Astronomers discover new “warm Jupiter”

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Astronomers have discovered a new “warm Jupiter” with the help of NASA’s Transiting Exoplanet Survey Satelite (TESS) spacecraft. The exoplanet is called TOI-1859 b and orbits its parent star in a misaligned orbit. This could be due, among other things, to dynamic interactions between the planet and its disk.

The parent star is likely a metal-rich brown dwarf about 30 percent more massive than the Sun. The parent star has a temperature of over 6,000 degrees Celsius. The size and distance of TOI-1859 b from the star (0.33 AU) indicate that it is a “warm Jupiter.”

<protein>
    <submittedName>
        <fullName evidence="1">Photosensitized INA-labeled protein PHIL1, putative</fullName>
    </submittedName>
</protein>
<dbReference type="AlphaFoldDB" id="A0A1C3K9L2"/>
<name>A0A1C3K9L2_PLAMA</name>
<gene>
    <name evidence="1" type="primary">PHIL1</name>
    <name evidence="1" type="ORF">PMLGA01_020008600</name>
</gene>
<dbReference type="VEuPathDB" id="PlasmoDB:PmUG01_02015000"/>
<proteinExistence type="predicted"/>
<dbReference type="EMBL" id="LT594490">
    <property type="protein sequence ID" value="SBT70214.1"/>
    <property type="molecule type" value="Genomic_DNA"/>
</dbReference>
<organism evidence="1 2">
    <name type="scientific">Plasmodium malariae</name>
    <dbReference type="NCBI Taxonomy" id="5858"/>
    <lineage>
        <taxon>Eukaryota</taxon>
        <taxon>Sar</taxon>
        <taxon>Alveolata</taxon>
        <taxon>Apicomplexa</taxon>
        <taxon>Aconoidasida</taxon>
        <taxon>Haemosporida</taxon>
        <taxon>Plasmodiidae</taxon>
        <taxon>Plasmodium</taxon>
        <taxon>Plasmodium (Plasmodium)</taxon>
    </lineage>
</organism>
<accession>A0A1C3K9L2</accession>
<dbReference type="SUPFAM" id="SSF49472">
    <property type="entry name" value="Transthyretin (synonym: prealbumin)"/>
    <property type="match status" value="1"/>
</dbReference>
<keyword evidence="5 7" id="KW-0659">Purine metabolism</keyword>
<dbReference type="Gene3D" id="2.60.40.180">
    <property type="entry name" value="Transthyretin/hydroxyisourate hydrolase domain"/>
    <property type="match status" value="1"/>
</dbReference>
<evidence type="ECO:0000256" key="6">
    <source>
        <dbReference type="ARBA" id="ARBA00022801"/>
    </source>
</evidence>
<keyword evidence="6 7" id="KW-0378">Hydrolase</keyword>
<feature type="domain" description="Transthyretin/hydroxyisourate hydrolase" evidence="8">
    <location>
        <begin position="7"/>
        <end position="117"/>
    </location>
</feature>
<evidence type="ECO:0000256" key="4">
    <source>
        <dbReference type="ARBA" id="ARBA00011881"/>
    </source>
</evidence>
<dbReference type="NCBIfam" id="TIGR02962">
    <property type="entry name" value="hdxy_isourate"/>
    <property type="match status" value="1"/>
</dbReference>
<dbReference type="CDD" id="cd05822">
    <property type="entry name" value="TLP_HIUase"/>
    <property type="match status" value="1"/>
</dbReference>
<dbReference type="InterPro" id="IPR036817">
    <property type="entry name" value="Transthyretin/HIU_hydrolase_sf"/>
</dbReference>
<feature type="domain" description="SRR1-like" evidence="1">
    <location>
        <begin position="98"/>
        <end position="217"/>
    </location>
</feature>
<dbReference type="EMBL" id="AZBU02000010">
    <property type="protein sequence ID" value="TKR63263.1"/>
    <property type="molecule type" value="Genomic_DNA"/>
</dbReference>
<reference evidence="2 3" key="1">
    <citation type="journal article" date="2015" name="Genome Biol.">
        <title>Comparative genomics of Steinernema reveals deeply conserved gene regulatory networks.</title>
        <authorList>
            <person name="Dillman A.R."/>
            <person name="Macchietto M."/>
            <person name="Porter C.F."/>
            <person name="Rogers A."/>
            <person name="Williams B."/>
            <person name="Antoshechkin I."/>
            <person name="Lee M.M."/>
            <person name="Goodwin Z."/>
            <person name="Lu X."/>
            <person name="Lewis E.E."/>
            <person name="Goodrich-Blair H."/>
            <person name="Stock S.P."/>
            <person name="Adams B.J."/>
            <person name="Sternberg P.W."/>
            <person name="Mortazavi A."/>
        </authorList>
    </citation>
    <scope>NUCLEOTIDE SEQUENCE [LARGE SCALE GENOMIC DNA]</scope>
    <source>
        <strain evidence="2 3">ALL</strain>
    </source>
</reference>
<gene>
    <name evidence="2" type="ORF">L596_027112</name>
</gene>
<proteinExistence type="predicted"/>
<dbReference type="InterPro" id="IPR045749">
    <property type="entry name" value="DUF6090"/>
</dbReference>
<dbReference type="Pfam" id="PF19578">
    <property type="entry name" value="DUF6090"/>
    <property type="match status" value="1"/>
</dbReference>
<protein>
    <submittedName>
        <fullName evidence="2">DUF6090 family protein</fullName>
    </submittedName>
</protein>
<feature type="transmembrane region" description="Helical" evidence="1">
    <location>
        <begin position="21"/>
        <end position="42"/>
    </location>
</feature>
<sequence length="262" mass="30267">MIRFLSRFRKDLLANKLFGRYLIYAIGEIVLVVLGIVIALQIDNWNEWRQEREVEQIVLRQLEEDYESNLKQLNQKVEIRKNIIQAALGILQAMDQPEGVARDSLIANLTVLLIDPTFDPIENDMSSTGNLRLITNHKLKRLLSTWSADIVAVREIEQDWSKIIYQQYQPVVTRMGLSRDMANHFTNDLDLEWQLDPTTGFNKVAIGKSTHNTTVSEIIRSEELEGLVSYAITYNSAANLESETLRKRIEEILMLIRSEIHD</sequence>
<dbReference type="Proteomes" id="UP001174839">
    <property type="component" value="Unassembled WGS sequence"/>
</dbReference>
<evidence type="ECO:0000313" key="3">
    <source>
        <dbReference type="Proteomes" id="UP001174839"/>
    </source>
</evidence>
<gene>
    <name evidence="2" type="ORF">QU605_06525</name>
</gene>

Orbiting in 63.48 days
TESS surveys about 200,000 brightest stars near the Sun to look for passing exoplanets. So far, about 6,600 possible exoplanets have been identified – but only 333 of those have been confirmed. The team, led by Jiayin Dong of Pennsylvania State University (PSU), has established one more. The newly discovered planet was observed over four years and had a radius of about 0.86 Jupiter radii. It orbits its host every 63.48 days.

Astronomers plan to conduct another study to verify the origin of its original orbit. They also say that further studies of warm Jupiters such as TOI-1859 b are needed to determine whether a star’s effective temperature affects the exoplanet’s orbital alignment.

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